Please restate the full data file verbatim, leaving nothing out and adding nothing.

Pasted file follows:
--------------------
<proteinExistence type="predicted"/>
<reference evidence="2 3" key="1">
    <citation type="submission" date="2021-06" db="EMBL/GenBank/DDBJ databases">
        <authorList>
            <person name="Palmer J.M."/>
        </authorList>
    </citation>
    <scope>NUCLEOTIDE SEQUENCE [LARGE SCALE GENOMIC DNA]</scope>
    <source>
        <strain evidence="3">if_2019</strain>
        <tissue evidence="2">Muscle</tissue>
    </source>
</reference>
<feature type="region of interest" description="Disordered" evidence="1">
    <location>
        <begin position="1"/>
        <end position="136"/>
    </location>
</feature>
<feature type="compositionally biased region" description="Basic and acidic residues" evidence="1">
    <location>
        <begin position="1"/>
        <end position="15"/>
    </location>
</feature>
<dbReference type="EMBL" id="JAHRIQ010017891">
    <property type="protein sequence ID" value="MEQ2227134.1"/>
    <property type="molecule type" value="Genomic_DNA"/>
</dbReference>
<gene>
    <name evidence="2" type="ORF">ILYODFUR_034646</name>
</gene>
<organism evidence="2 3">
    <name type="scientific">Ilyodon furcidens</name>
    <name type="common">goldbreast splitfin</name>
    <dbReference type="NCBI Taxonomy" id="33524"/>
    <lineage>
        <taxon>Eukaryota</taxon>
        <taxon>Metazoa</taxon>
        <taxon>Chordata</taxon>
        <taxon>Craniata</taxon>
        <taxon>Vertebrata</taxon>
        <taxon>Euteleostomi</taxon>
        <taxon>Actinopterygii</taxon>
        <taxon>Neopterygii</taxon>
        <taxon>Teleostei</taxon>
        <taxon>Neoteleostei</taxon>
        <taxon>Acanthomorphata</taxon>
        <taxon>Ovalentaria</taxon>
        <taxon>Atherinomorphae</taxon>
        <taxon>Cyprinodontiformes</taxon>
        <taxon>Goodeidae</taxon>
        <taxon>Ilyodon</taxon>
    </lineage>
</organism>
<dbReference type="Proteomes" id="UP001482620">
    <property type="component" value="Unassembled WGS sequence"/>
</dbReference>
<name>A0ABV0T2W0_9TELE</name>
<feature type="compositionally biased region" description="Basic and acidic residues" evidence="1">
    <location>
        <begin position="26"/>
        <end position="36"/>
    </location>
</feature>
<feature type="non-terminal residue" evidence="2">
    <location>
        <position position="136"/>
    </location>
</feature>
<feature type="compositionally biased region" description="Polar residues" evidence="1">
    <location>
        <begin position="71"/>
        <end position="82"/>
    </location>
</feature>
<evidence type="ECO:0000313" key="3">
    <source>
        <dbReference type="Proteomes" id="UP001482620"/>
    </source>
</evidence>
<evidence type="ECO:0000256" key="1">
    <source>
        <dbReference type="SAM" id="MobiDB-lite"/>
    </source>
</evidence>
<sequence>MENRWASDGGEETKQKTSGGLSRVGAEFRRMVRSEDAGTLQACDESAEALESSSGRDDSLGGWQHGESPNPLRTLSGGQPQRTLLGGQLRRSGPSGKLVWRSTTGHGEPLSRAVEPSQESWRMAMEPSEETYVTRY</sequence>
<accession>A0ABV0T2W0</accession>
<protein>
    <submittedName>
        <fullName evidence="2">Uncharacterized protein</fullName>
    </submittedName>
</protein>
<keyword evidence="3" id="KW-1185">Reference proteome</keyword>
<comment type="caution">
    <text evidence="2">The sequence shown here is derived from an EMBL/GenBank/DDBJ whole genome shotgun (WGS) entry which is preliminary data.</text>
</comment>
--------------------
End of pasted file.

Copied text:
<proteinExistence type="predicted"/>
<reference evidence="2 3" key="1">
    <citation type="submission" date="2021-06" db="EMBL/GenBank/DDBJ databases">
        <authorList>
            <person name="Palmer J.M."/>
        </authorList>
    </citation>
    <scope>NUCLEOTIDE SEQUENCE [LARGE SCALE GENOMIC DNA]</scope>
    <source>
        <strain evidence="3">if_2019</strain>
        <tissue evidence="2">Muscle</tissue>
    </source>
</reference>
<feature type="region of interest" description="Disordered" evidence="1">
    <location>
        <begin position="1"/>
        <end position="136"/>
    </location>
</feature>
<feature type="compositionally biased region" description="Basic and acidic residues" evidence="1">
    <location>
        <begin position="1"/>
        <end position="15"/>
    </location>
</feature>
<dbReference type="EMBL" id="JAHRIQ010017891">
    <property type="protein sequence ID" value="MEQ2227134.1"/>
    <property type="molecule type" value="Genomic_DNA"/>
</dbReference>
<gene>
    <name evidence="2" type="ORF">ILYODFUR_034646</name>
</gene>
<organism evidence="2 3">
    <name type="scientific">Ilyodon furcidens</name>
    <name type="common">goldbreast splitfin</name>
    <dbReference type="NCBI Taxonomy" id="33524"/>
    <lineage>
        <taxon>Eukaryota</taxon>
        <taxon>Metazoa</taxon>
        <taxon>Chordata</taxon>
        <taxon>Craniata</taxon>
        <taxon>Vertebrata</taxon>
        <taxon>Euteleostomi</taxon>
        <taxon>Actinopterygii</taxon>
        <taxon>Neopterygii</taxon>
        <taxon>Teleostei</taxon>
        <taxon>Neoteleostei</taxon>
        <taxon>Acanthomorphata</taxon>
        <taxon>Ovalentaria</taxon>
        <taxon>Atherinomorphae</taxon>
        <taxon>Cyprinodontiformes</taxon>
        <taxon>Goodeidae</taxon>
        <taxon>Ilyodon</taxon>
    </lineage>
</organism>
<dbReference type="Proteomes" id="UP001482620">
    <property type="component" value="Unassembled WGS sequence"/>
</dbReference>
<name>A0ABV0T2W0_9TELE</name>
<feature type="compositionally biased region" description="Basic and acidic residues" evidence="1">
    <location>
        <begin position="26"/>
        <end position="36"/>
    </location>
</feature>
<feature type="non-terminal residue" evidence="2">
    <location>
        <position position="136"/>
    </location>
</feature>
<feature type="compositionally biased region" description="Polar residues" evidence="1">
    <location>
        <begin position="71"/>
        <end position="82"/>
    </location>
</feature>
<evidence type="ECO:0000313" key="3">
    <source>
        <dbReference type="Proteomes" id="UP001482620"/>
    </source>
</evidence>
<evidence type="ECO:0000256" key="1">
    <source>
        <dbReference type="SAM" id="MobiDB-lite"/>
    </source>
</evidence>
<sequence>MENRWASDGGEETKQKTSGGLSRVGAEFRRMVRSEDAGTLQACDESAEALESSSGRDDSLGGWQHGESPNPLRTLSGGQPQRTLLGGQLRRSGPSGKLVWRSTTGHGEPLSRAVEPSQESWRMAMEPSEETYVTRY</sequence>
<accession>A0ABV0T2W0</accession>
<protein>
    <submittedName>
        <fullName evidence="2">Uncharacterized protein</fullName>
    </submittedName>
</protein>
<keyword evidence="3" id="KW-1185">Reference proteome</keyword>
<comment type="caution">
    <text evidence="2">The sequence shown here is derived from an EMBL/GenBank/DDBJ whole genome shotgun (WGS) entry which is preliminary data.</text>
</comment>